In winning his first four games on Jeopardy, Arthur Chu has caused a stir among fans of the television show. Chu has employed a number of game strategies that have annoyed and even enraged some of the show’s followers.
1) Hunting for Daily Doubles – Instead of moving progressively down a category of questions from top to bottom, Chu jumps around all over the board. He selects the hardest questions first because most of the Daily Doubles are in the bottom 2 rows. If the two hardest questions do not reveal a Daily Double, Chu immediately jumps to another category, regardless of whether that category of questions has not been completed.
2) Frenetic Paced Play – Chu has also drawn criticism for aggressively buzzing in as well as cutting off Alex Trebek in mid-sentence on a regular basis. It’s the opinion of some that Chu violates the unwritten rules of etiquette when he does not allow Trebek to complete his witty commentary.
3) Playing for the Tie in Final Jeopardy – In one of his games, Chu had the lead going into Final Jeopardy, and wagered an amount such that if he and the second place contestant both answered correctly, they would tie, and that’s exactly what happened. Many viewers were confused as to why he did not play for the outright victory.
My personal take on Chu’s play – I’m a big fan. In the game of Jeopardy, Chu personifies an Advantage Player. Hunting and finding Daily Doubles has tremendous value – not just in the potential to double your winnings with one correct answer, but also in preventing opponents from landing them. Chu’s motivation for playing the game at breakneck speed is to answer as many questions as possibile in order to win more money. Accomplished card counters apply the same approach, as well as high powered offenses in the NBA and NFL. If you have the advantage, then you increase your probabillity of winning by maximizing the number of playing opportunties; whether it’s Jeopardy questions, hands per hour at the blackjack tables, or possessions per game in sports.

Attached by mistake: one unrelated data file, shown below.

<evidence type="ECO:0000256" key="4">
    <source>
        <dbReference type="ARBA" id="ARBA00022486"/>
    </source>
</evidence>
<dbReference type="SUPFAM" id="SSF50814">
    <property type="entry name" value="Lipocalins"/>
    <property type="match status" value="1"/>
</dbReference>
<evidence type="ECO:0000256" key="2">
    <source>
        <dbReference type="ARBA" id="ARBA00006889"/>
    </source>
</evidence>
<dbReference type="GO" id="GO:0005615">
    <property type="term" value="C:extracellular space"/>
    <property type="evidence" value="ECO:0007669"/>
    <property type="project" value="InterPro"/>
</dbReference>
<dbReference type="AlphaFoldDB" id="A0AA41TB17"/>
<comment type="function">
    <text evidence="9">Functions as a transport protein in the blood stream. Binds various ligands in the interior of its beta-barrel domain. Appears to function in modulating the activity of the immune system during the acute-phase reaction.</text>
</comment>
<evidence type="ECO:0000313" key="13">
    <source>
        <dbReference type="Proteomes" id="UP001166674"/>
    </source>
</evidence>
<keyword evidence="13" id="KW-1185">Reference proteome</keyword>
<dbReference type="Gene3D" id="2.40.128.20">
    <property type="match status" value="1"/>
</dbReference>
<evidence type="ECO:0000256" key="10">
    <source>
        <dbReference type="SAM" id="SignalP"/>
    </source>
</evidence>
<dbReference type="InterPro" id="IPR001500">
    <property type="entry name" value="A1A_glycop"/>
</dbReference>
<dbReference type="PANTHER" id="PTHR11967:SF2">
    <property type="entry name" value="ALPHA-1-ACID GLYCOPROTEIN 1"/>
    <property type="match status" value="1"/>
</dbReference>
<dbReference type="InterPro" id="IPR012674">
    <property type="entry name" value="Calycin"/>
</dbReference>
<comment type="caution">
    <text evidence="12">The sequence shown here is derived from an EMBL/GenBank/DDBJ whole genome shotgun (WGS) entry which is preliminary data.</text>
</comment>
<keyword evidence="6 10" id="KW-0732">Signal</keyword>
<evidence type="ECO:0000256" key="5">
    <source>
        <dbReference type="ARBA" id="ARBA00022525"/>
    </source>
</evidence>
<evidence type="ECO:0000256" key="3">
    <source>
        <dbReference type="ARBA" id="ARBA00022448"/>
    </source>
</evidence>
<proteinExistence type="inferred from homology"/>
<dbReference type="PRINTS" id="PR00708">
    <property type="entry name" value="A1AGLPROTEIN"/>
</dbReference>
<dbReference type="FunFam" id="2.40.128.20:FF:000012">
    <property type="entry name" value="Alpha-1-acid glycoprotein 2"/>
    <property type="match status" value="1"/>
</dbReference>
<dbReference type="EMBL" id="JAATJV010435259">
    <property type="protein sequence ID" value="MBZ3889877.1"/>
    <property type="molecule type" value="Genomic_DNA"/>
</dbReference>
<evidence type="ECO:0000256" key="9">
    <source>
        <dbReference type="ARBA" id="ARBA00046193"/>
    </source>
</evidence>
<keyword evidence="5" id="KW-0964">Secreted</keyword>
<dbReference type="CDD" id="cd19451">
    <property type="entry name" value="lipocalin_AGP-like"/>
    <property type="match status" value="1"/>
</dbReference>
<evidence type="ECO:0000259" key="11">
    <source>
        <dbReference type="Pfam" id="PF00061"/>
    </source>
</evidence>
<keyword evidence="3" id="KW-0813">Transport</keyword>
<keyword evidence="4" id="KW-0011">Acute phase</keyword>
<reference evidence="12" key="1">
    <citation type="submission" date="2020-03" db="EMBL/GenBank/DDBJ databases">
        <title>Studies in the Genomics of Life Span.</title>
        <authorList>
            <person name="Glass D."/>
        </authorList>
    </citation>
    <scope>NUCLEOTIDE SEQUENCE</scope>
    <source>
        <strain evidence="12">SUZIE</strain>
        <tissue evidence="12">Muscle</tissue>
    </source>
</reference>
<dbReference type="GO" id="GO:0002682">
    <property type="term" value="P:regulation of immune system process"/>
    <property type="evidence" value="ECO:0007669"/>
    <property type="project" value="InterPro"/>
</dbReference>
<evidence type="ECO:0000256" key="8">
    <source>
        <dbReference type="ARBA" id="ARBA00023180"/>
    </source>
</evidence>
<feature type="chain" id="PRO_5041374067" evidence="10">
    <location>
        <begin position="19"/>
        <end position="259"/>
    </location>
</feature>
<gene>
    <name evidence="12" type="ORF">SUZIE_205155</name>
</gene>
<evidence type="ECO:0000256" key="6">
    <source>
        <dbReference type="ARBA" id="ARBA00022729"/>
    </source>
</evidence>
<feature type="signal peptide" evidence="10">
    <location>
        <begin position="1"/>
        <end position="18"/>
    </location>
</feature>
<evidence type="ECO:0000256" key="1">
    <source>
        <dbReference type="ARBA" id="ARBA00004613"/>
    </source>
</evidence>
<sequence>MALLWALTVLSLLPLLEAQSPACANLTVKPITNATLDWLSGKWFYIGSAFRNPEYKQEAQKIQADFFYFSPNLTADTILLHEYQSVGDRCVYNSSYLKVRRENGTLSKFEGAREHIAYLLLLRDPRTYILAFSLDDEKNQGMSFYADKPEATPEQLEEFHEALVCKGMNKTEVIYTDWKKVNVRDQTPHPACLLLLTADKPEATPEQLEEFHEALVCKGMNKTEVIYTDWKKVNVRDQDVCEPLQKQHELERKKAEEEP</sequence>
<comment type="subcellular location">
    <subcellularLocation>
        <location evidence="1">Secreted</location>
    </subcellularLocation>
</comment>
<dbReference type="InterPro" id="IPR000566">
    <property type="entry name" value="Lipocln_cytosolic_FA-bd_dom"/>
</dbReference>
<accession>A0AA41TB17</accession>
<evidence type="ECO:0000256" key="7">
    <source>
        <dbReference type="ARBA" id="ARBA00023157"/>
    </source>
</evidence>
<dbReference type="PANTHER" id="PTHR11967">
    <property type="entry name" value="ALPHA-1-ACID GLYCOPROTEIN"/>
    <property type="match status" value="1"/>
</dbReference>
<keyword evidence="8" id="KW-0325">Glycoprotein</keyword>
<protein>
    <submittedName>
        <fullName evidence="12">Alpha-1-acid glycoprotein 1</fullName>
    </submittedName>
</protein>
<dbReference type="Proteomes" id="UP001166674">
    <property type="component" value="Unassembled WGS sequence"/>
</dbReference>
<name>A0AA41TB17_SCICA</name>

As for Chu’s tie in Final Jeopardy, he played it perfectly. If his competitor had answered incorrectly, Chu would have advanced regardless of whether his answer was right or wrong. Chu wagered an amount such that the worst case scenario was a tie. When two contestants tie in Jeopardy, both win and advance. Chu’s Final Jeopardy wager guaranteed that he would move on. If he had wagered a dollar more, like most Jeopardy contestants would have, Chu could have potentially lost.
Most of the ire directed at Chu has to do with the perceived impact on viewers’ entertainment experience. But should the subjective opinion of some take priority over Chu or any other contestant’s right to play the game strategically within the rules of game to give them the best chance to win? Chu is not the first player on Jeopardy to use strategy and game theory to his advantage. There have been a number of others, such as former Jeopardy winner, Keith Williams. You can find detailed analysis on the optimal strategy for Final Jeopardy on his site The Final Wager. Fortunately Chu also has a considerable number of supporters who are rooting for him. Both his fans and critics will have to wait until Jeopardy airs again on February 24 to see if Chu’s advantage player strategies continue to pay off.